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Red-footed Booby - BirdForum Opus

Adult white moreph, S. s. rubripes
Photo © by Neil Fifer
Oahu, Hawaii, USA, 3 September 2004
Sula sula


Adult brown morph
Photo © by LMG
Galapagos, 2001

L. 26-29 in

  • Long tail
  • Short neck
  • Red feet
  • Black flight feathers
    • Primaries and, in most populations, outer secondaries
  • Bluish bill with pink base
  • Bluish skin around the eye

Brown Morph

  • Wings darker than head, neck and underside of body
  • Pink face
  • Bluish bill
  • Most have white tip to tail
  • Many have dark brown necklace around upper breast

Brown with White tail

Fundamentally similar to the brown phase except that the entire tail, undertail coverts, and uppertail coverts are white.

White Morph

  • Entirely white, except for flight feathers
  • Distinctive black bar on distal underwing coverts
    • See image
  • Yellow wash on head and neck in some populations

Some Pacific populations have most of the tail black, while in the Caribbean and around Australia, the tail is white.


Birds are similar to the brown color phase, but lack the pink base to the bill. They start out with the bill all gray and feet that are dusky to orange; the bill then turn two-colored with dark tip and lighter inner part that may be fleshy. The juvenile also have the head and neck lighter than the upperside of the wing, and compared with e.g., juvenile Brown Booby has darker underwing lacking the white areas seen in the latter.


This is a pan-tropical species with nominate subspecies breeding in the Caribbean (only white and brown with white tail) and off Brazil, with rubripes breeding in the Pacific and Indian Oceans, and websteri breeding off Mexico and Central America.


Formerly placed under the name Sula piscator.


Three subspecies[1]:

  • S. s. sula: Red-footed Booby (Atlantic)
  • S. s. rubripes: Red-footed Booby (Hawaiian)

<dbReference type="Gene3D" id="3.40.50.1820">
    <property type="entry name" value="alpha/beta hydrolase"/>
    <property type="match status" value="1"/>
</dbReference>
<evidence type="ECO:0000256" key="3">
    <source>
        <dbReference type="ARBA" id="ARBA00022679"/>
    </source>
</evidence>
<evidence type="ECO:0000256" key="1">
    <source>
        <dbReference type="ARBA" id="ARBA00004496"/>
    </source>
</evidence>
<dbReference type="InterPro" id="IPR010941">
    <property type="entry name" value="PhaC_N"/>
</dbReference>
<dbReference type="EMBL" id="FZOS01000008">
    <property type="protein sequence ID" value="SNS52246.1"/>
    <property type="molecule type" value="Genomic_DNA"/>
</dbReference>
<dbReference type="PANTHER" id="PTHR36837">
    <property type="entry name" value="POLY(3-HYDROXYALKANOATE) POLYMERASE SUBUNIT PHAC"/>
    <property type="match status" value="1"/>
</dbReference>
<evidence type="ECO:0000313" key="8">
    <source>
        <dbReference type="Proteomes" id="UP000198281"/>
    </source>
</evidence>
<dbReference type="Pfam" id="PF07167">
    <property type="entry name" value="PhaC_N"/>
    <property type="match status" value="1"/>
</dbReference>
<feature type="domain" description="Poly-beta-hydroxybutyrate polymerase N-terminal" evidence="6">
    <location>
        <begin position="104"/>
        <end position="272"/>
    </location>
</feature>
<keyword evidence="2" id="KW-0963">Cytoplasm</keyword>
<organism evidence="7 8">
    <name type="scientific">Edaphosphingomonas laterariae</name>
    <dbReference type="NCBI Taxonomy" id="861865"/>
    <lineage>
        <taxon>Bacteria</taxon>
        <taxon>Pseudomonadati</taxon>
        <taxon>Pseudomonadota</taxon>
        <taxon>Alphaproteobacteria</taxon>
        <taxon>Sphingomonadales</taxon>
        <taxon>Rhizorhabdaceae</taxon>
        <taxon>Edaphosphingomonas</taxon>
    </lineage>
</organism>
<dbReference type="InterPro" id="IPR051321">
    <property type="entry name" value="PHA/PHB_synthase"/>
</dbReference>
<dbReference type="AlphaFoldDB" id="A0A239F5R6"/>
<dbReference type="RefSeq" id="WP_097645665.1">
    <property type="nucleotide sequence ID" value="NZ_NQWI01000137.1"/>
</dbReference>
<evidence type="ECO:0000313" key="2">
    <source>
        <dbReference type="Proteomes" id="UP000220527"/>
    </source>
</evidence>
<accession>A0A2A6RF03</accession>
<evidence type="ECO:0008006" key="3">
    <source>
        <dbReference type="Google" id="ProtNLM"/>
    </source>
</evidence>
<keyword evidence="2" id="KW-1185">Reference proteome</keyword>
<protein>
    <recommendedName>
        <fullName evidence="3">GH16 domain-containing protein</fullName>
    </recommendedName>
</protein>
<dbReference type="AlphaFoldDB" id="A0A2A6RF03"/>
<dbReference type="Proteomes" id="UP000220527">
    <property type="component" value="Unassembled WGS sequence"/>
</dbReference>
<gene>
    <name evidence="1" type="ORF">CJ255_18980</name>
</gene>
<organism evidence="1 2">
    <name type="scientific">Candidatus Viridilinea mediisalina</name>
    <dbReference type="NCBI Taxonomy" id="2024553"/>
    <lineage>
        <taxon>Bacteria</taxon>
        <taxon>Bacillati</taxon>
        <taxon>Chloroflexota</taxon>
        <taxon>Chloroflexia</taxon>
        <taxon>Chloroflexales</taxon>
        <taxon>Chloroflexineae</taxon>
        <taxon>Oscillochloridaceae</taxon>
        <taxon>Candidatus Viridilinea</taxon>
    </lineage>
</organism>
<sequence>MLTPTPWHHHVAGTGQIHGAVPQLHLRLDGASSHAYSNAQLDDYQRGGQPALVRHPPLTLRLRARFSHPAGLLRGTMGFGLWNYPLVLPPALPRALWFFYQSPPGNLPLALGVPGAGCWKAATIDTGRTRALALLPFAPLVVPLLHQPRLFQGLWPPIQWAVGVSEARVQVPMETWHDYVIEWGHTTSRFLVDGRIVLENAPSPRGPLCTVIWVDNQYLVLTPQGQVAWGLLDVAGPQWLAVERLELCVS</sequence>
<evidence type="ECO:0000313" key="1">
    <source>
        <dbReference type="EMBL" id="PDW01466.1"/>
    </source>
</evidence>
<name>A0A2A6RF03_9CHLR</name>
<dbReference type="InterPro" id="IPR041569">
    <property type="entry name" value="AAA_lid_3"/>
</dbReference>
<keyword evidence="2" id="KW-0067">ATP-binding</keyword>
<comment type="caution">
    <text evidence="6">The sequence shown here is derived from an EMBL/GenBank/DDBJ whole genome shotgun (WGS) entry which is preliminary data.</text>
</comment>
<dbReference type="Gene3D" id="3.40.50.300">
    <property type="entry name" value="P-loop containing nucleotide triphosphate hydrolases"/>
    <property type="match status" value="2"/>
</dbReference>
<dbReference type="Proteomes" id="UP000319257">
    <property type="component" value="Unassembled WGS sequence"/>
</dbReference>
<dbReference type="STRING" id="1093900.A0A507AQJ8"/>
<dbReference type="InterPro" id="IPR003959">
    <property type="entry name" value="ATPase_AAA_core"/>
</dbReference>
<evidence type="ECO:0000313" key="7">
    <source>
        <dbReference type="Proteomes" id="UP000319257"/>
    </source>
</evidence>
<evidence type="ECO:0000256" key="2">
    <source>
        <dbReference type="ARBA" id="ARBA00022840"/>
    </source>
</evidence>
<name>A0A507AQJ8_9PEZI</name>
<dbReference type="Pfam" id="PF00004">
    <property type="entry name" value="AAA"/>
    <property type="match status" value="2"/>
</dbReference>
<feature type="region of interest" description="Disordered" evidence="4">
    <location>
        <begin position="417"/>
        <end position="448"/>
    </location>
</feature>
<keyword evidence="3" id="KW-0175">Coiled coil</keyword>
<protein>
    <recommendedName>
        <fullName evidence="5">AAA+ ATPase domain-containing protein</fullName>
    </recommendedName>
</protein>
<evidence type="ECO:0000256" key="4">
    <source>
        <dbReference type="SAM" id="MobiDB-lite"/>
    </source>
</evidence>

• Breeds islands in tropical Pacific and Indian oceans
  • S. s. websteri Red-footed Booby (Eastern Pacific)


Pelagic; rarely seen near land except near breeding colonies which are normally situated on small islands.



May breed in any month with nests situated in trees and bushes, rarely on the ground.


It is a strong flyer which rarely dive vertically but instead often flies into a wave or hit calmer water in a shallow angle. May also catch flying-fish above water.


  1. Clements, J. F., T. S. Schulenberg, M. J. Iliff, S. M. Billerman, T. A. Fredericks, B. L. Sullivan, and C. L. Wood. 2019. The eBird/Clements Checklist of Birds of the World: v2019. Downloaded from http://www.birds.cornell.edu/clementschecklist/download/
  2. Carboneras, C., Christie, D.A., Jutglar, F., Garcia, E.F.J. & Kirwan, G.M. (2019). Red-footed Booby (Sula sula). In: del Hoyo, J., Elliott, A., Sargatal, J., Christie, D.A. & de Juana, E. (eds.). Handbook of the Birds of the World Alive. Lynx Edicions, Barcelona. (retrieved from https://www.hbw.com/node/52624 on 5 October 2019).
  3. Howell, S. N. G. and K. Zufelt (2019) Oceanic Birds of the World: A Photo Guide. Princeton Univ. Press.
  4. Red-footed Booby (Sula sula), In Neotropical Birds Online (T. S. Schulenberg, Editor). Cornell Lab of Ornithology, Ithaca, NY, USA. retrieved from Neotropical Birds Online: https://neotropical.birds.cornell.edu/Species-Account/nb/species/refboo

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